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The dollar benefitted briefly after Fed Chairman Bernanke’s failure to emphatically endorse more monetary policy action when he testified to the Senate Banking Committee yesterday afternoon, although the gains proved fleeting as it became clear that he was not too far away from pulling the trigger.

Bernanke confessed that recent data on the economy had been disappointing, that jobs growth was “frustratingly slow” and that both Europe’s debt crisis and the fiscal cliff mooted for early 2013 represented two huge risks for the US economy.

Guest post by Forex Broker FxPro

While being prepared to act if necessary, it is clearly the Fed Chairman’s preference that Washington steps in and resolves the differences over fiscal policy to ensure that the recovery does not come to a grinding halt in the first half of next year. The euro dipped to 1.22 after Bernanke’s testimony but then bounced back just as rapidly to near 1.23. Gold fell back sharply to around USD 1,580 after almost reaching USD 1,600.


UK consumers rejoice. Like London buses, UK consumers have had to endure more than two years of misery on the inflation front and now suddenly the good news just keeps on coming. Consumer prices declined for a second consecutive month in June – this has not happened since the final quarter of 2008. Helped by aggressive price discounting on the High Street, especially for clothing and footwear, and lower transport costs, inflation fell by 0.4% MoM in June, with the annual rate now down to 2.4%. Just nine months ago the annual rate of inflation was above 5%, so there has been considerable relief for beleaguered UK consumers. That said, it is not clear how much more good news on inflation there is to come. Much of the discounting in clothes is simply a reflection of the weak demand that forced retailers to start discounting early, so this could be partially unwound in the next couple of months. Also, adverse weather conditions, both here in the UK and in the US, are contributing to higher agricultural prices which will start to feed through (no pun intended) to consumer prices very soon. Finally, oil prices have jumped by around USD 10 over the past month. For now, though, both the BoE and consumers must be pleased that inflation is down to a more sensible level.

Azumi fires a warning shot. Adopting what has become conventional language whenever Tokyo becomes concerned over excessive currency strength, Finance Minister Azumi yesterday claimed he was ready to “take decisive action if needed”. In response, the yen lost some of its bid tone against the dollar, and there was some decent profit-taking on the crosses, with both EUR/JPY and AUD/JPY up by around 1% from the previous day. Clearly, the MoF is becoming impatient with the yen’s continuing strength – in the past four months, the real trade-weighted index for the yen has risen by almost 10%.   Azumi’s claim that much of the recent move was somehow “speculative” is misplaced. Firstly, Japan remains the world’s largest net creditor, and as such continues to attract safe-haven flows whenever risk appetite swoons. Secondly, many sovereign wealth funds, institutional investors and high net worth investors continue to diversify out of the euro, preferring to allocate currency exposure to other majors such as the dollar, the pound and the Aussie, as well as the yen. Thirdly, the Japanese economy seems to be dealing with the high exchange rate relatively well.   Short of spending some of that massive intervention war-chest, the MoF will probably need to get used to a further gradual strengthening of the yen in the near term.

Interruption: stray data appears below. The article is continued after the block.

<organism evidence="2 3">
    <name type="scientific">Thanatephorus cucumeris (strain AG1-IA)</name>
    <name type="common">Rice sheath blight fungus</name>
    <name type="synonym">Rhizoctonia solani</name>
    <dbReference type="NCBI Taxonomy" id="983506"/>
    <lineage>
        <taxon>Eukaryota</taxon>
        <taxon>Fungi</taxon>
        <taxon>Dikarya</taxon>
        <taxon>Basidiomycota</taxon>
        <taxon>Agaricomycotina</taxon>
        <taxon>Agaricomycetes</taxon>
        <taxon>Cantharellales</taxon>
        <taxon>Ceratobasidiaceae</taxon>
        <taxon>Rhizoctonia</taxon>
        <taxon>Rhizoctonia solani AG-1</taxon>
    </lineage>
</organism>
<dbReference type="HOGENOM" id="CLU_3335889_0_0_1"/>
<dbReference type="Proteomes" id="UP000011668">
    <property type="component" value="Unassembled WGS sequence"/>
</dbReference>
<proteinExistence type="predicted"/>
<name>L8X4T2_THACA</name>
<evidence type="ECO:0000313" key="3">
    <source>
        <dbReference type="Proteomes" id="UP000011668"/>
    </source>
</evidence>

Some rays of sunshine for the Aussie. After sliding to 1.01 late last week and looking decidedly vulnerable, Aussie shorts have been cleaned out over recent days on the way up to 1.03. Apart from short-covering, three fundamental developments have also contributed to the improved display by the AUD. Domestically, the RBA Minutes for the July Board meeting mentioned “a little more momentum than had earlier been indicated”, suggesting that Australia’s central bank would not be lowering the cash rate again anytime soon. Although something of a surprise, it is worth cautioning against over-reliance on this particular phrase in the Minutes. Since the meeting was held two weeks back, the prices of commodities most relevant to Australia have generally continued to decline and domestic data such as the latest jobs figures have mostly been on the weaker side. Interestingly, short-dated interest rate swaps imply that there is a greater-than-even chance that the RBA will reduce the cash rate by another 25bp when it meets again in early August. On the international front, the dollar has given back some ground in recent days in response to the continued decline in retail sales and the rising probability that the Fed will decide quite soon to implement QE3. The Fed meets again in two weeks time. In China, policy-makers have announced a huge increase in railway infrastructure-investment for the second half of this year. Over the next couple of days, we may yet see further policy announcements emerging from Beijing in the aftermath of the meeting of the Chinese cabinet designed to give the economy a much-needed boost. From a technical perspective, the Aussie has penetrated both the 100d moving average (at 1.0218) and the 200d moving average (at 1.0278). It will be a critical test over coming days to see whether the Aussie can sustain these levels or whether this recent break is just another false dawn.